Public awareness on the extent of ‘the plastic problem’ has exploded in the last 2 years, with David Attenborough’s BBC Blue Planet series being a particular catalyst for this. There is also now mass acceptance and desire to act on the problems of climate change and the ecological emergency, emphasised by the outspoken voice of Greta Thunberg and younger generations.
This public shift in awareness is driving change, with legislation lagging as a dominant influence on the market. Nevertheless, the trend in legislation in the plastics market is increasingly clear, driven by this greater understanding of the vast extent of the problem. This has led to legislation in 87 countries completely banning single use plastic products or instigating a ban on several single use plastic products. Regulations on non-degradable plastics is becoming increasingly stringent at a time when oil extraction costs rise year-on-year.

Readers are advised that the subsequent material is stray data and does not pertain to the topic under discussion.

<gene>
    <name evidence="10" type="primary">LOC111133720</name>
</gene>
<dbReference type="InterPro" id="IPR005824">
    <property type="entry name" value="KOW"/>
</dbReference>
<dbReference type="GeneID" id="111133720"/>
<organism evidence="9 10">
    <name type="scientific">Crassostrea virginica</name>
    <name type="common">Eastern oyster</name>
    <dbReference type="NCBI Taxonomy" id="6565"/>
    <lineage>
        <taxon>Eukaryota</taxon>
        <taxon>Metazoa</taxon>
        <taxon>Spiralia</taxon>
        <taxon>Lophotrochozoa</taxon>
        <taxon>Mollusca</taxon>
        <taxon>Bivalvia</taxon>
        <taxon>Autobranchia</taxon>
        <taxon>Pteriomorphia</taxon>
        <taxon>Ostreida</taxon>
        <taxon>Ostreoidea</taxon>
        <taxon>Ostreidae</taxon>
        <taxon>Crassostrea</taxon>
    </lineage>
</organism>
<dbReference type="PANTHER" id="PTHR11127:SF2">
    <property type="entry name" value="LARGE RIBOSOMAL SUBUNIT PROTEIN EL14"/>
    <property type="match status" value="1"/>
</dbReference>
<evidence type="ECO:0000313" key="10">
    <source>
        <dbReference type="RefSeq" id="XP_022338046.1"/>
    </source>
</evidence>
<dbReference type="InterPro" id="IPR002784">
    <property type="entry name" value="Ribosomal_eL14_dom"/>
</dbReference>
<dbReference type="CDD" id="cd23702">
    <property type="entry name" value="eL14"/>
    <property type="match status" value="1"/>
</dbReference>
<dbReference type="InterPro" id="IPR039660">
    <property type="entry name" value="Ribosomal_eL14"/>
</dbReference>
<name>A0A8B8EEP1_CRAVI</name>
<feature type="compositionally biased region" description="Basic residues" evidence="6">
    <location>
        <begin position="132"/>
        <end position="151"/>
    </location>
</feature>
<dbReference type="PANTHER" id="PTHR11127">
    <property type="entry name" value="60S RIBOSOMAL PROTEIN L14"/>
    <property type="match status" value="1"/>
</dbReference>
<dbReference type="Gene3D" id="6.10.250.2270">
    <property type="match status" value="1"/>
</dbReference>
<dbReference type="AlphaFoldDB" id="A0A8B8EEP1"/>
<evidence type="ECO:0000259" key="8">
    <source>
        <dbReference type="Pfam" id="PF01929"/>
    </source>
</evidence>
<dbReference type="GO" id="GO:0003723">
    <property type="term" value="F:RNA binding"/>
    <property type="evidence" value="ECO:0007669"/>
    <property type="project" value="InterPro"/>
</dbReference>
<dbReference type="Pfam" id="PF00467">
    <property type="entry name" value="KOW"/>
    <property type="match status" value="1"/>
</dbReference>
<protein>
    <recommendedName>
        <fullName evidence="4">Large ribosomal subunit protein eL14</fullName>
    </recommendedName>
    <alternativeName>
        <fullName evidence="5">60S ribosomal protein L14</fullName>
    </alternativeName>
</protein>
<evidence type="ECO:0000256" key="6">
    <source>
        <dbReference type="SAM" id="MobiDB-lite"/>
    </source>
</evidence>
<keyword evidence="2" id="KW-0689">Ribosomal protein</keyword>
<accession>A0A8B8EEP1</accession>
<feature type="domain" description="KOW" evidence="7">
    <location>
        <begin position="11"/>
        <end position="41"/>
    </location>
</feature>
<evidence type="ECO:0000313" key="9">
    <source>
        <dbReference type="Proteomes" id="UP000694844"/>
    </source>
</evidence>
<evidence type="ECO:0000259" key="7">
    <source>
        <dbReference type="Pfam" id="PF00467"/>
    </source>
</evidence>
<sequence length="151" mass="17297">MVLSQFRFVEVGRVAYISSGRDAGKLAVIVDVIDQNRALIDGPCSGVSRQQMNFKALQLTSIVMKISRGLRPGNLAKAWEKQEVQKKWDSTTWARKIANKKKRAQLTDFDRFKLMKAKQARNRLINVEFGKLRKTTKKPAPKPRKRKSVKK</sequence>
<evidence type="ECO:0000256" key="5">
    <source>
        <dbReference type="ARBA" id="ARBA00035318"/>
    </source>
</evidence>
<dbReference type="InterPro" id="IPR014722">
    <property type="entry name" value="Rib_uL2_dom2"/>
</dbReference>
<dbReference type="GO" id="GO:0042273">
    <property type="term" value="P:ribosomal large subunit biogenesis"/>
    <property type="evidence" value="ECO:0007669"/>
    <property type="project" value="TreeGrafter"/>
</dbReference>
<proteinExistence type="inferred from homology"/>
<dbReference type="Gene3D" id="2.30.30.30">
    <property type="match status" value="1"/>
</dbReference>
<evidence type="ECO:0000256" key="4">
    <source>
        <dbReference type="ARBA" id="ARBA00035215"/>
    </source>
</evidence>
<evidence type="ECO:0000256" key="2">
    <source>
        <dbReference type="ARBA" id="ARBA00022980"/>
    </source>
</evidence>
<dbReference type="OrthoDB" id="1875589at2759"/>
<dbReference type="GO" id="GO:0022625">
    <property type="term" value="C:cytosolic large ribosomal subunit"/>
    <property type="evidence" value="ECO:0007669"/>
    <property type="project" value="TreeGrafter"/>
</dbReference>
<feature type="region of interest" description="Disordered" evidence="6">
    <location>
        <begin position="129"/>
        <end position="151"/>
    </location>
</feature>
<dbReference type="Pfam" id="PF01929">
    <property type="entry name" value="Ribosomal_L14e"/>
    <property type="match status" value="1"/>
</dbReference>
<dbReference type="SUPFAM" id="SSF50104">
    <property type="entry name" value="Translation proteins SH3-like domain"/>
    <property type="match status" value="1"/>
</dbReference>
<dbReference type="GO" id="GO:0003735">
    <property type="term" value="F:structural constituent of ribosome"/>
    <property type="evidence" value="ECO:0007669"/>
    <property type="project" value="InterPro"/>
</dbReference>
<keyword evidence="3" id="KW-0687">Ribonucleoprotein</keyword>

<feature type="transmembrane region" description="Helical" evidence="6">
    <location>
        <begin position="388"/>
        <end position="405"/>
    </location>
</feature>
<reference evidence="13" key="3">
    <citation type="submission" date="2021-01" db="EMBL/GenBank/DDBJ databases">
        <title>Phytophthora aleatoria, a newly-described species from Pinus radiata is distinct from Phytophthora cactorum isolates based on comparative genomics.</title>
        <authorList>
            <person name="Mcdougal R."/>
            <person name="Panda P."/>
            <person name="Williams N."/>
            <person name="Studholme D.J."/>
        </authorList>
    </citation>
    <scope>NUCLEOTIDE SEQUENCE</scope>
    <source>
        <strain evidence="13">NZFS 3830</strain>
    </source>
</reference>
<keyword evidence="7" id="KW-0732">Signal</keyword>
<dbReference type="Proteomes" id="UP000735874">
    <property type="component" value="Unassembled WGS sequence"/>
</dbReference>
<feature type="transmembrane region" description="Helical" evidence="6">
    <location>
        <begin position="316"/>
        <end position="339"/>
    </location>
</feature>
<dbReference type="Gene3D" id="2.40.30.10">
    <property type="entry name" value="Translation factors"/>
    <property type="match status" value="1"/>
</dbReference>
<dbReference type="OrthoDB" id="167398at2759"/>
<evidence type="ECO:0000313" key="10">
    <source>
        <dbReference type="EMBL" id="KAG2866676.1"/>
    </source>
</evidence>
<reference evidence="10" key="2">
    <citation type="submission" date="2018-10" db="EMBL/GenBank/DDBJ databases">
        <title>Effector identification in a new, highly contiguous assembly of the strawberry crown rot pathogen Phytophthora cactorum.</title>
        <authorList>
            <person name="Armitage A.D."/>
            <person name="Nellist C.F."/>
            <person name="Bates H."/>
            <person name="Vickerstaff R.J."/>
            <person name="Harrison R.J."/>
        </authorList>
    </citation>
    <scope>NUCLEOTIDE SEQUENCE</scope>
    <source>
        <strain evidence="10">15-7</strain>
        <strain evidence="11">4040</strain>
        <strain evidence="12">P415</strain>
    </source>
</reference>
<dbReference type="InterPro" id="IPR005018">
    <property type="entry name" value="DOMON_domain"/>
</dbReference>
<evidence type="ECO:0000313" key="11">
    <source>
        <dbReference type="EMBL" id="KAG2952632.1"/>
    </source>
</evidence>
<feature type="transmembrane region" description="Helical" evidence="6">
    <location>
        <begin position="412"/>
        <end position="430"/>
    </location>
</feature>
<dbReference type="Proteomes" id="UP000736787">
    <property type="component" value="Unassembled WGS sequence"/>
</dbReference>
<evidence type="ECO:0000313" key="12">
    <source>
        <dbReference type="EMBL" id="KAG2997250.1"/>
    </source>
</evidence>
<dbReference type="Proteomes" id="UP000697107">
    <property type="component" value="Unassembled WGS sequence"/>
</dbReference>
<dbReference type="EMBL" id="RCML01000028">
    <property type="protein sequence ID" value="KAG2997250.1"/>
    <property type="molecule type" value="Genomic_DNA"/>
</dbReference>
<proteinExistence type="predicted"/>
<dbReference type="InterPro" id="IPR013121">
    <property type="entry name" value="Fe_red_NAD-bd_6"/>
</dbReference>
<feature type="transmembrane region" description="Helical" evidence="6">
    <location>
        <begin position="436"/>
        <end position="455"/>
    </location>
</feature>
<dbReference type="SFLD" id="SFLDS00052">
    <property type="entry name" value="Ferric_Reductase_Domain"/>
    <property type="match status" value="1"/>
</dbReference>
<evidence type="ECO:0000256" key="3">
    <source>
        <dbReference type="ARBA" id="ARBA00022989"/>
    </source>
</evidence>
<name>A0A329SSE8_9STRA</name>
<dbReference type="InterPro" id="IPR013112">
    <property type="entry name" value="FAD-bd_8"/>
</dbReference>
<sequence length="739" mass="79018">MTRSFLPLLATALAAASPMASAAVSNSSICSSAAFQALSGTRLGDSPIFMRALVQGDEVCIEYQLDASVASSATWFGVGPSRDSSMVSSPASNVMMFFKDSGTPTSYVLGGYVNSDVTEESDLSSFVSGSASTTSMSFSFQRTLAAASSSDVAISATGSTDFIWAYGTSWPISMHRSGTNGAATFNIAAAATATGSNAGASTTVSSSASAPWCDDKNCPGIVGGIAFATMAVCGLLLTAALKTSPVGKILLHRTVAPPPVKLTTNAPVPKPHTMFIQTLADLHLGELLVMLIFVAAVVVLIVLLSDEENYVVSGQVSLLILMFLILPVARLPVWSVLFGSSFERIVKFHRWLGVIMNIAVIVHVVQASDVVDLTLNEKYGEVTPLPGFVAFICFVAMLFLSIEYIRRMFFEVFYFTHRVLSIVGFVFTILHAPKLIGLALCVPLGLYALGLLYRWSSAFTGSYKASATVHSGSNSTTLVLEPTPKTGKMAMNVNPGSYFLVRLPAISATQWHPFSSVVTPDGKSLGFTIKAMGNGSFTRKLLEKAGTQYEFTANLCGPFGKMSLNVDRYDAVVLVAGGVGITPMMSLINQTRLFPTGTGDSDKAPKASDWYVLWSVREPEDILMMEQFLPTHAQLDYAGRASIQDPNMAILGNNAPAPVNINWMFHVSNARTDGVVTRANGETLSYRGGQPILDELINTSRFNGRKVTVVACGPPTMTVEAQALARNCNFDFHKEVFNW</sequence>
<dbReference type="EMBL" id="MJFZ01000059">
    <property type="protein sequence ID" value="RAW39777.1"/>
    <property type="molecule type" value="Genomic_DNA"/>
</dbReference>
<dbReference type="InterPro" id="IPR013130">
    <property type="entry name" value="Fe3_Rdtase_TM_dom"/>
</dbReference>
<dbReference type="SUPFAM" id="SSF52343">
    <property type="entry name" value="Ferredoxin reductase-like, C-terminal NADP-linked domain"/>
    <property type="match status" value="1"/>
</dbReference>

Once used to make a product, such as in an LP, PVC is very stable and not toxic in that form. However, the manufacturing of that PVC before it gets to the pressing plant, is a very different matter for human and ecological health.
Professor Kyle Devine’s book Decomposed (MIT Press, 2019) highlights that all the major forms of music consumption – LPs, CDs, and streaming – have huge but different environmental impacts. And that globally these impacts are growing, due to the increasing consumption of music as a whole. Kyle is an important member of Evolution Music’s Advisory Board, and states:
“Evolution Music has achieved a major step toward a sustainable future for music.”
Professor Kyle Devine
Author of Decomposed